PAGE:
Lipodystrophy (Acquired, Generalized, Inherited)

  • Medical Author:
    Melissa Conrad Stöppler, MD

    Melissa Conrad Stöppler, MD, is a U.S. board-certified Anatomic Pathologist with subspecialty training in the fields of Experimental and Molecular Pathology. Dr. Stöppler's educational background includes a BA with Highest Distinction from the University of Virginia and an MD from the University of North Carolina. She completed residency training in Anatomic Pathology at Georgetown University followed by subspecialty fellowship training in molecular diagnostics and experimental pathology.

  • Medical Editor: William C. Shiel Jr., MD, FACP, FACR
    William C. Shiel Jr., MD, FACP, FACR

    William C. Shiel Jr., MD, FACP, FACR

    Dr. Shiel received a Bachelor of Science degree with honors from the University of Notre Dame. There he was involved in research in radiation biology and received the Huisking Scholarship. After graduating from St. Louis University School of Medicine, he completed his Internal Medicine residency and Rheumatology fellowship at the University of California, Irvine. He is board-certified in Internal Medicine and Rheumatology.

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Lipodystrophy definition and facts

  • Lipodystrophy refers to medical problem where there is an abnormal distribution of fat in the body. This can refer both to fat loss (lipoatrophy) and abnormal accumulation of fat tissue.
  • The disease may be inherited genetically, (for example, familial partial lipodystrophy or FPLD), or acquired. If inherited it may be present at birth (congenital).
  • You can get the acquired form after an infection, autoimmune illness, trauma, or repeated pressure or injury on a specific area of the body. (For example, if you have diabetes and you give yourself insulin shots in the same spot every day, you may get lipodystrophy at the injection site.)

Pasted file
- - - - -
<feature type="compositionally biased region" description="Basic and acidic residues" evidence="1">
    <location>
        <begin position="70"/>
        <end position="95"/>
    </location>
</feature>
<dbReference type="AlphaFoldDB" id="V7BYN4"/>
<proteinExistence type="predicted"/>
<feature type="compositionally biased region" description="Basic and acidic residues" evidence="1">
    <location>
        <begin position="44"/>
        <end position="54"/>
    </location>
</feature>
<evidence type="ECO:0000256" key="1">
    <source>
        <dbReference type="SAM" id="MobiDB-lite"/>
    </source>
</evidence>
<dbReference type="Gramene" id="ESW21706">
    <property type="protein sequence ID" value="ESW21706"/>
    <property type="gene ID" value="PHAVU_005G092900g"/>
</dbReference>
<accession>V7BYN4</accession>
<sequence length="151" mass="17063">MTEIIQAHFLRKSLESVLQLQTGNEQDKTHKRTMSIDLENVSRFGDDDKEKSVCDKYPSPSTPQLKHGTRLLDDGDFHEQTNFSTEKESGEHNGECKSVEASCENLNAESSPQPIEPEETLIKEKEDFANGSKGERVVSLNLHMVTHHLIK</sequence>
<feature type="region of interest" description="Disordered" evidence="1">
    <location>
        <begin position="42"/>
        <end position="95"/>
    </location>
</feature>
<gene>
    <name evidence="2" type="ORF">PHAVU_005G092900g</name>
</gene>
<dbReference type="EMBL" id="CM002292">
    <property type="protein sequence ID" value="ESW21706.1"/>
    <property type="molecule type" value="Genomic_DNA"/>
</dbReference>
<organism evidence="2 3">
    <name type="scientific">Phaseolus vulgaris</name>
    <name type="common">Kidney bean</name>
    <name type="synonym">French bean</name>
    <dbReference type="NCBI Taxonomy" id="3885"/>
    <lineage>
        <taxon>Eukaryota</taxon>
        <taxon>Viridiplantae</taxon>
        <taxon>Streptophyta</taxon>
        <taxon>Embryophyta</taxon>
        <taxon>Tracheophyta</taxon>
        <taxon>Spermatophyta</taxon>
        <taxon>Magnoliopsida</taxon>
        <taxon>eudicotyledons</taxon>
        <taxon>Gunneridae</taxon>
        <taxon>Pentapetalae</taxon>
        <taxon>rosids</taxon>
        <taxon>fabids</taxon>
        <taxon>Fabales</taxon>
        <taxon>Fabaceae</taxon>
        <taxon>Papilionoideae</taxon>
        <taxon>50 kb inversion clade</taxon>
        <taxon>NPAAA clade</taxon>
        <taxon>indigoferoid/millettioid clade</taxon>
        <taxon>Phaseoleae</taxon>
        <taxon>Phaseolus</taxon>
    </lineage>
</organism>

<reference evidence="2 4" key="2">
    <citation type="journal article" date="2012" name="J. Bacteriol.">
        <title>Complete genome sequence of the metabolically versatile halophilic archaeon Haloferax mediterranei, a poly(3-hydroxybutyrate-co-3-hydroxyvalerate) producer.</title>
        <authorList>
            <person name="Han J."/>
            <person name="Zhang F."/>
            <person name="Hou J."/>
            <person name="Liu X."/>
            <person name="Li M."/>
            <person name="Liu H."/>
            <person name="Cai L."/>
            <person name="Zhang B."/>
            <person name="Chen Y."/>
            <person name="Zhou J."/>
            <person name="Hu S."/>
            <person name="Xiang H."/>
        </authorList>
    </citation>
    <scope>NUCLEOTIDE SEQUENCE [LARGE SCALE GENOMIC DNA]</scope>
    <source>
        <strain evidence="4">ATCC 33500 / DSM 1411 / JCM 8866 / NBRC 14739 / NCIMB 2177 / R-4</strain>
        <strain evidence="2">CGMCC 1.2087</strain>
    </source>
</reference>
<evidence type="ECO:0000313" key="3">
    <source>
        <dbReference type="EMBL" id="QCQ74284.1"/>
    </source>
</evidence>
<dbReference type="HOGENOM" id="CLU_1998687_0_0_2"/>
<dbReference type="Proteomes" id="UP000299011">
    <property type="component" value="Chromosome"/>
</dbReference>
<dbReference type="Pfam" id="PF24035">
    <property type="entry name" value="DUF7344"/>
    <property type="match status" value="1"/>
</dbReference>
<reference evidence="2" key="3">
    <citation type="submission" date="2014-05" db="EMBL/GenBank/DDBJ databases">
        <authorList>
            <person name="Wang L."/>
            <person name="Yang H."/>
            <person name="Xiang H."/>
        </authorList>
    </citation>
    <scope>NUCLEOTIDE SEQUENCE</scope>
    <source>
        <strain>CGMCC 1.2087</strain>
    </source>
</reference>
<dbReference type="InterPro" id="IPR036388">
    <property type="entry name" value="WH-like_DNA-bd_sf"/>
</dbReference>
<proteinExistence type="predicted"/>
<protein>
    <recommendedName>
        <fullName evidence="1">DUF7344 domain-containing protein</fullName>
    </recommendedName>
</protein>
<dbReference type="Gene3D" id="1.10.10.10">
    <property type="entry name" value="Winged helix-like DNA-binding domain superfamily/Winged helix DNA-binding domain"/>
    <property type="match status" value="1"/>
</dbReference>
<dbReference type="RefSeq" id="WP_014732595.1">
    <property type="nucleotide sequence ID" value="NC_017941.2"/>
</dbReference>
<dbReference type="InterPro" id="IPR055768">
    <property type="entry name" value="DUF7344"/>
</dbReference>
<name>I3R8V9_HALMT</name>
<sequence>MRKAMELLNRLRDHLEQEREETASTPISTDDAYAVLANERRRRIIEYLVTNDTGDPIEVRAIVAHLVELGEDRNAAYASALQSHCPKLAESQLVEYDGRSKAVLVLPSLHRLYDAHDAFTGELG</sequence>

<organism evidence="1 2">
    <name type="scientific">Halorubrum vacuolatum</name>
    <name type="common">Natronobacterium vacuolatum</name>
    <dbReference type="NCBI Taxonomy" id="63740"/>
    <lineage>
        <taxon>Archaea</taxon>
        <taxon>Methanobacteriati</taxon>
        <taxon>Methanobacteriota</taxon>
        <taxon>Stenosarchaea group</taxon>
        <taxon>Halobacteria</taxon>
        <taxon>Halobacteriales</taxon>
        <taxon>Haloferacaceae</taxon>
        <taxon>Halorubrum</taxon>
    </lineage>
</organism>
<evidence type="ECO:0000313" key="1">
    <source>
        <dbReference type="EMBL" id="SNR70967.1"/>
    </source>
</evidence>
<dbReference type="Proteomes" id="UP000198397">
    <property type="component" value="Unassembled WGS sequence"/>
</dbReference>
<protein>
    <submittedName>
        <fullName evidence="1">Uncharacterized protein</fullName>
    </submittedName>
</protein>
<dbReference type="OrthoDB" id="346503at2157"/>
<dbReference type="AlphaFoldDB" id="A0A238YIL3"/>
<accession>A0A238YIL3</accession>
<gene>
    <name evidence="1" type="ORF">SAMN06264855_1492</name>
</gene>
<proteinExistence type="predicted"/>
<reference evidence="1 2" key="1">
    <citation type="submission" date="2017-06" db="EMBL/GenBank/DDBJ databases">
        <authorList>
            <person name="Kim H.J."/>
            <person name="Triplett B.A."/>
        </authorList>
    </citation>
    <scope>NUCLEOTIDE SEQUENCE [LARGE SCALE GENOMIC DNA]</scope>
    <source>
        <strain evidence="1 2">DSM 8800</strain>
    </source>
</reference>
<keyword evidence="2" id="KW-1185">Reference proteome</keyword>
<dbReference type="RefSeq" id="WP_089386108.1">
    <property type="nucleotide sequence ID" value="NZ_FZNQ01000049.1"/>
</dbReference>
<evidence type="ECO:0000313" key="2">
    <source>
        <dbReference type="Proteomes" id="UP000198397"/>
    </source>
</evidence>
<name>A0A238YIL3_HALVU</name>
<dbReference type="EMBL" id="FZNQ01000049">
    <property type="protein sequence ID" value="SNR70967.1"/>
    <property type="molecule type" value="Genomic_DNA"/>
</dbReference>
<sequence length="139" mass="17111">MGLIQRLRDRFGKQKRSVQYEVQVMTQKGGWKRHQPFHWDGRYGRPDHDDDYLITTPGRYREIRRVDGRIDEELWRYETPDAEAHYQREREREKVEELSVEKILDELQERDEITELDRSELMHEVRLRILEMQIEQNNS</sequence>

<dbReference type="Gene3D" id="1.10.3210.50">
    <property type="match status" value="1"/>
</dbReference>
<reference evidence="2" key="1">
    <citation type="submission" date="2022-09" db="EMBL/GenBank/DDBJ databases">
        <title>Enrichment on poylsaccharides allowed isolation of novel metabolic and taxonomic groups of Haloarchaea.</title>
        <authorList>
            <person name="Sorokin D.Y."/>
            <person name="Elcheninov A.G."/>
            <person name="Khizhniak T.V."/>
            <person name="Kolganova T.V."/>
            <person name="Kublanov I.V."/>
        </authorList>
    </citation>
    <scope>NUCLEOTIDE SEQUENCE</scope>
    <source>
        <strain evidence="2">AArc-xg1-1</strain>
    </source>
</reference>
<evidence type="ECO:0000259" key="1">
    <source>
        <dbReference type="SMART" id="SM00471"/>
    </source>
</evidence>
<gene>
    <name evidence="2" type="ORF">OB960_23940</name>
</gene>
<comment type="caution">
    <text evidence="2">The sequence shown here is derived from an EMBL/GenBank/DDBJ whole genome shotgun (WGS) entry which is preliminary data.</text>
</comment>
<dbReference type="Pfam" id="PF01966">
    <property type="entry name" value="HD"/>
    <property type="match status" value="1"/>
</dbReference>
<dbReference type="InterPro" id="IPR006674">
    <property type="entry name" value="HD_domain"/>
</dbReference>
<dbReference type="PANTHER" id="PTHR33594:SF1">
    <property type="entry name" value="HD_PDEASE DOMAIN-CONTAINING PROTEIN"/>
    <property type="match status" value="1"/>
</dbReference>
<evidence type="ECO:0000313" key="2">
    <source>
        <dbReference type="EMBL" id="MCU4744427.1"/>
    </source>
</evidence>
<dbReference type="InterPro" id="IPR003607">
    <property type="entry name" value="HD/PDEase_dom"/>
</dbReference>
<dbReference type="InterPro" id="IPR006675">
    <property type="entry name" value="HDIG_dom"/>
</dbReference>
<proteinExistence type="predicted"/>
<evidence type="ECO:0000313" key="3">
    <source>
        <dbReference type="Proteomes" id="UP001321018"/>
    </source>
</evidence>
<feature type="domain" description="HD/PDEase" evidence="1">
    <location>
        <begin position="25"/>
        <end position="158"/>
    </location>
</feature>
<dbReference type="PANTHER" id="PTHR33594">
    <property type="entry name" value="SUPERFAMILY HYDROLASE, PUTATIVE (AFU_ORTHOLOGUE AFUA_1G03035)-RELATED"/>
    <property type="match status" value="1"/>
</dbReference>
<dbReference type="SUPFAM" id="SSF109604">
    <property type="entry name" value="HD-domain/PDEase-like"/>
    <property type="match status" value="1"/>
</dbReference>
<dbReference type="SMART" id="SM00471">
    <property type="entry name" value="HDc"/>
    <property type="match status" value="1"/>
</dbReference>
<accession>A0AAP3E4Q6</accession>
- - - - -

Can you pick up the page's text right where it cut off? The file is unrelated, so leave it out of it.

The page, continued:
• Generalized lipodystrophy happens throughout the body, while the partial form only affects one area of the body.
  • If you are infected with HIV (human immunodeficiency syndrome) you have a risk of developing lipodystrophy associated with antiretroviral treatment (for example, protease inhibitors or PIs) for HIV infection. Antiretroviral HIV treatment is directed precisely against the virus that causes HIV.
  • Many individuals with lipodystrophy have low blood levels of leptin, a hormone produced by fat cells that's involved in how body fat is regulated.
  • A range of biochemical processes (metabolic) abnormalities that affect the health of individuals with this syndrome can include insulin resistance, diabetes (diabetes mellitus), and elevated levels of blood lipids (such as high cholesterol).
  • The drug metreleptin (Myalept) has been approved by the US FDA in conjunction with dietary therapy for the treatment of patients with congenital generalized or have the acquired generalized form of the disease who are leptin-deficient.

What is generalized lipodystrophy?

Lipodystrophy is a term that refers to abnormalities of the fat (adipose) tissue in the body. It is a group of rare conditions that are characterized by progressive loss or redistribution of fat, mainly from the tissues beneath the skin (subcutaneous tissues), but loss of fat surrounding the internal organs (visceral fat) also is possible.

What is inherited (familial) lipodystrophy?

Inherited lipodystrophy results from a genetic cause.

  • Congenital generalized lipodystrophy (CGL, the Berardinelli-Seip syndrome) is inherited as an autosomal recessive trait.